A/B Testing: Begin with a Problem and Hypothesis

When I talk to people new to the world of A/B testing, I all too often hear something like:

“I saw this example of a site that changed the color of their ‘Buy’ button and got a YY% increase, but when I implemented the same it converted worse than my original!”

The problem with this “dive right in” approach of testing minor design changes without a clearly defined problem is that if the new version doesn’t increase conversions you’ve learned practically nothing, and if it does work, you aren’t really sure why.

Problem & Hypothesis

A better approach is to take one step back and instead do the following two things before diving into test variations for e-commerce conversion rate optimization:

  1. Determine the problem you are going to solve, such as a high bounce rate on your landing page or a high abandonment rate at step 2 during your checkout process. This gives you a clear idea of the problem your new designs should solve, as well as the criteria for success – did the bounce rate lower on your landing page?
  2. Articulate a hypothesis as to why you believe the problem occurs, such as “our customers leave because they don’t immediately understand the product’s features” or “our customers don’t trust the claims on our marketing site”.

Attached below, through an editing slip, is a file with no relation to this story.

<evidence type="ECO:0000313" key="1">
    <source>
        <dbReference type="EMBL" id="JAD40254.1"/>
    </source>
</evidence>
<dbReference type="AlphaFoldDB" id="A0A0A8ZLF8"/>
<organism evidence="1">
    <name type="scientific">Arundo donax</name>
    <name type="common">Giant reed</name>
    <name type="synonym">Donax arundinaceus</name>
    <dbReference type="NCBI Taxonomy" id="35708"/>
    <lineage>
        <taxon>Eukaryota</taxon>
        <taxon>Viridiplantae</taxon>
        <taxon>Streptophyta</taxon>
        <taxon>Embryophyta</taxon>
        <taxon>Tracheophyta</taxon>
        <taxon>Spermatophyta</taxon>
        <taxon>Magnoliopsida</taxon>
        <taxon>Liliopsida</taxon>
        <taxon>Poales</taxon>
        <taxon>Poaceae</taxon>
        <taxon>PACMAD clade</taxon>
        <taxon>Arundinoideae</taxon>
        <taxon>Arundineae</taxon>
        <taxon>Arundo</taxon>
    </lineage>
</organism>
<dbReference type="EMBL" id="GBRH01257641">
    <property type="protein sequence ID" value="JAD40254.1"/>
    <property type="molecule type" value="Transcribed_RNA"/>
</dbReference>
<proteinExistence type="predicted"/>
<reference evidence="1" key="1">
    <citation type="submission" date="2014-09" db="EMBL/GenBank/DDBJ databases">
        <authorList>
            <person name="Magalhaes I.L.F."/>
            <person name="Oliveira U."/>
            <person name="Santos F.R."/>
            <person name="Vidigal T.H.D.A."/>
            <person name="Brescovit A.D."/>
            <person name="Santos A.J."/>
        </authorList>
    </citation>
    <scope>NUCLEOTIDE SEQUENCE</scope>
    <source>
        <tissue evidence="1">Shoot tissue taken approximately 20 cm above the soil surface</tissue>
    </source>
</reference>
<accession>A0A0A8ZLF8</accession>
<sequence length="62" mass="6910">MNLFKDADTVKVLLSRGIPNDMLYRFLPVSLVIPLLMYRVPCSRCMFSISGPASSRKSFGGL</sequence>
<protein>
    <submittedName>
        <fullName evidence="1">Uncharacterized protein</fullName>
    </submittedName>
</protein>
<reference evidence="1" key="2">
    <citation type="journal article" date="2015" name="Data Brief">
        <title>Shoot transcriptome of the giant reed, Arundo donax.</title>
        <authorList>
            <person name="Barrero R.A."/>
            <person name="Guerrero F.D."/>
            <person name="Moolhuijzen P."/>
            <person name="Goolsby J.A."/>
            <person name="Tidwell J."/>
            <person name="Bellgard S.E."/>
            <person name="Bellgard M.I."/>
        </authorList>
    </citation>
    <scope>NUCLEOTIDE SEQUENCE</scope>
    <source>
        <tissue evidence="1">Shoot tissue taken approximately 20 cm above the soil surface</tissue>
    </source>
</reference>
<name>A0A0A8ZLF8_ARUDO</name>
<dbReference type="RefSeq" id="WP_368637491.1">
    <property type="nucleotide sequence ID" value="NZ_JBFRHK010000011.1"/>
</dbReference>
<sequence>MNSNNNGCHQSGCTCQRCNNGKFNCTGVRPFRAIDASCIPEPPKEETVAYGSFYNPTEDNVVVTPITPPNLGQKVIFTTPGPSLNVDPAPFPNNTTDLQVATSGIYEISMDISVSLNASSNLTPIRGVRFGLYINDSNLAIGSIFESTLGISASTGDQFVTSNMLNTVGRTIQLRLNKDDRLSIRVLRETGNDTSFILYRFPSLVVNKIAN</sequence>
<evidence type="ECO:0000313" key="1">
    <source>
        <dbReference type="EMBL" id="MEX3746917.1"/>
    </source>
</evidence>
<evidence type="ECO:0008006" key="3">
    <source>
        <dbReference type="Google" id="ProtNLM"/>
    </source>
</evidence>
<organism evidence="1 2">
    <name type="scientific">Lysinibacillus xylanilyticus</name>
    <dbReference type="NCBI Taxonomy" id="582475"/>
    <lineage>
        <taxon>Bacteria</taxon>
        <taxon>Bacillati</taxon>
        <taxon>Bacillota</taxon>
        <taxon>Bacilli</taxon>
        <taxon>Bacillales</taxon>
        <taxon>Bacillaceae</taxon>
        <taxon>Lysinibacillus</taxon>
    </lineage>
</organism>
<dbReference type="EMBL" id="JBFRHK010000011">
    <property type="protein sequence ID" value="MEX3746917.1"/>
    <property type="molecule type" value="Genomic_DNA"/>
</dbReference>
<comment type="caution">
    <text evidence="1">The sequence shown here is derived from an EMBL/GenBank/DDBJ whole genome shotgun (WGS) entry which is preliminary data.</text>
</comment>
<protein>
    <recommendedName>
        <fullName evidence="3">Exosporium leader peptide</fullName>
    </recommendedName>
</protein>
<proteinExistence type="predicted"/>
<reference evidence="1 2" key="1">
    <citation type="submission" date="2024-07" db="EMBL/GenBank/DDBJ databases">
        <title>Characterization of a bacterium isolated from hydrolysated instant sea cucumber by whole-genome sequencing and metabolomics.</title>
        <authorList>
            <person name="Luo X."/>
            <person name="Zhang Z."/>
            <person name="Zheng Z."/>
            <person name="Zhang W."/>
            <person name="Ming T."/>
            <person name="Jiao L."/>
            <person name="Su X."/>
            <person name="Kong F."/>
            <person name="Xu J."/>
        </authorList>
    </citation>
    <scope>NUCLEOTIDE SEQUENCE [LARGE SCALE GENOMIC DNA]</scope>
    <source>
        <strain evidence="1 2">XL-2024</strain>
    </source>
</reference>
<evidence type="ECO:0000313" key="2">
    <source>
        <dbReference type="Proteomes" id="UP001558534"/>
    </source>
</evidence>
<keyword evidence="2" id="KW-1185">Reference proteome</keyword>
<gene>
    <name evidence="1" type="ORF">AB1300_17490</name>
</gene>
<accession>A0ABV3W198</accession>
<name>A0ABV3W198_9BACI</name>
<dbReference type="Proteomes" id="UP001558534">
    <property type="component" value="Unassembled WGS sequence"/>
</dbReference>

Start with a problem, then a hypothesis, and finally concrete test ideas.

Once you’ve 1) determined the problem and 2) articulated a hypothesis, you’re ready to brainstorm on actual split-test variations. With a clearly defined hypothesis you can easily come up with truly different variations, instead of testing yet another trivial tweak of the same old idea “change button color from green to red”.

Say your hypothesis is “our customers don’t trust the claims on our marketing site”. Then you might try out various solutions such as: placing a customer quote right below the headline, adding a video “proving” your claims, extending your return policy with 2 weeks, etc.

These are all substantial changes that are likely to make a real impact on the performance of the page. The result might be positive or negative, but in either case, you tested something substantial and came a step closer to learning something meaningful about your audience, instead of “they like ‘red’ buttons better than ‘green’ buttons”.

Authored by Christian Holst on February 16, 2011

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